I had sweet-tempered cousins and I saw them get ground down. I had gentle aunts and it seemed they almost disappeared out of their own lives. Is it any wonder that when I set out to write stories, I made up women like my grandmother, like my great-grandmother? Troublesome, angry, complicated women with secretive, unpredictable natures… I wrote to release indignation and refuse humiliation, to admit fault and to glorify the people I loved who were never celebrated…

I originally claimed the label “trash” in self-defense. The phrase had been applied to me and to my family in crude and hateful ways. I took it on deliberately, as I had taken on “dyke”–though i have to acknowledge that what I heard as a child was more often the phrase “white trash.” As an adult, I saw all too clearly the look that would cross the face of any black woman in the room when that particular term was spoken. It was like a splash of cold water, and I saw the other side of the hatefulness in the words. It took me right back to being a girl and hearing the uncles I so admired spew racist bile and callous homophobic insults. Some phrases cannot be reclaimed.


Josh said...

There's also the assumption that we save "taxpayer money" by creating a huge gov't bureaucracy to distinguish the deserving poor from the undeserving poor, no?

Nancy Jane Moore said...

I have never understood why the people with the least money are expected to be the most responsible about managing it. It's not like people who have a lot of money do a better job of spending it responsibly -- they're the ones with the oversized homes and collections of luxury automobiles. Sure, they can afford it, but they're still wasting money.

Anyway, it's not like playing by the rules will allow a lot of people to escape poverty. I suspect many of the people currently on the unemployment rolls are folks who always tried to be responsible with their money and give their employer a good day's work for lousy pay.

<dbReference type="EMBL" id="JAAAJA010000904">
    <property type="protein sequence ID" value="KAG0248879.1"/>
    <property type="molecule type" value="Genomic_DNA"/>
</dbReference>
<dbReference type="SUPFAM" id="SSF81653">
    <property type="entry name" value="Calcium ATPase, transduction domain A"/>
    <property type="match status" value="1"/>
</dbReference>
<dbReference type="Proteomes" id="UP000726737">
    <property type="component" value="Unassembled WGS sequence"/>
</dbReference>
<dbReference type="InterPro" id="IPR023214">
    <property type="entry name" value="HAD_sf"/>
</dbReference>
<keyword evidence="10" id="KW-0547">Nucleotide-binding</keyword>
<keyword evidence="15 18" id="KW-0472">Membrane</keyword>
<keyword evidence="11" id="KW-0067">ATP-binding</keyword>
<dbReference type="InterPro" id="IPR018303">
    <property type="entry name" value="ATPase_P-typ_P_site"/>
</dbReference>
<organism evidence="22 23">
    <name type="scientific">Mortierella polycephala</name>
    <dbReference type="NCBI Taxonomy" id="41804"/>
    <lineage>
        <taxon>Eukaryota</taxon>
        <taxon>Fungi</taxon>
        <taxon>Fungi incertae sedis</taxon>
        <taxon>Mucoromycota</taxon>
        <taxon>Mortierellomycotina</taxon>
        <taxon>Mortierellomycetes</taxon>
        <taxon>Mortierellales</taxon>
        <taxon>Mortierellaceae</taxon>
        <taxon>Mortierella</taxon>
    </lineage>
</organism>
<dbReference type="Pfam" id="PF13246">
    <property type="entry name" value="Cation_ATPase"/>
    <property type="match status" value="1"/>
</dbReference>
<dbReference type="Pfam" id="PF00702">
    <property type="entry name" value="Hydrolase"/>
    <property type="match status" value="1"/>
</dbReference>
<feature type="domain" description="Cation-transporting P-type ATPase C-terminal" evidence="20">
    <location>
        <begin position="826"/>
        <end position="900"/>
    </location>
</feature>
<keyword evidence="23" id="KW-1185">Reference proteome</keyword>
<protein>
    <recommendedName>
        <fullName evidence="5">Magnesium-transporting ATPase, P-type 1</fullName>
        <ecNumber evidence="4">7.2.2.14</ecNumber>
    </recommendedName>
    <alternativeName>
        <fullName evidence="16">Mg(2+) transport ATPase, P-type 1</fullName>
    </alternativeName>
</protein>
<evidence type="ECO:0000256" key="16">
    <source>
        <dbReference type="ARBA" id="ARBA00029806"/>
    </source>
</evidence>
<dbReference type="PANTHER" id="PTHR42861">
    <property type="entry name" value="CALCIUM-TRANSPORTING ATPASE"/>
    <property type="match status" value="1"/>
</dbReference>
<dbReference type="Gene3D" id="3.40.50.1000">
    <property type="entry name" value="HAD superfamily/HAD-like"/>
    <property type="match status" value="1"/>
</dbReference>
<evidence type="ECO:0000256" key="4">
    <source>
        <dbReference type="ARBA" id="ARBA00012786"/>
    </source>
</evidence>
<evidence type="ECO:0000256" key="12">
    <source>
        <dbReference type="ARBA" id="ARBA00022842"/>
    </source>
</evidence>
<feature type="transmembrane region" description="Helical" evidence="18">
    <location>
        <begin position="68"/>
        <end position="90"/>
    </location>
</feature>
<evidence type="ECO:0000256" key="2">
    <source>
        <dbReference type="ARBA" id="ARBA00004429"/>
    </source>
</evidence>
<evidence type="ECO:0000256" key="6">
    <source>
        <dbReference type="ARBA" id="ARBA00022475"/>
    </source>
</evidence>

I'm also not sure where the person commenting on Scalzi's blog gets the idea that flying the Stars and Bars indicates someone is "white trash". Granted, displaying the Confederate battle flag is a good indicator that someone is a bigot. But bigot and "white trash" are not synonyms -- plenty of rich bigots in the world.

Josh said...

Seconded. Remember that support for Jesse Helms came from the bourgeoisie, not the mill hands. Bugs the heck outta me when people suggest that Jefferson Beauregard Sessions III exemplifies the ordinary Southerner.

Nancy Jane Moore said...

I heard a wonderful story a couple of weeks ago on Selected Shorts: Percival Everett's "The Appropriation of Cultures." In it, an African American man buys -- on purpose -- a pickup truck with a Stars and Bars decal on the window. It goes forward from there.

But until a large percentage of African Americans decide to follow his example, I think you can assume that any Anglo person, rich or poor, who uses Confederate symbols and rhetoric is a racist.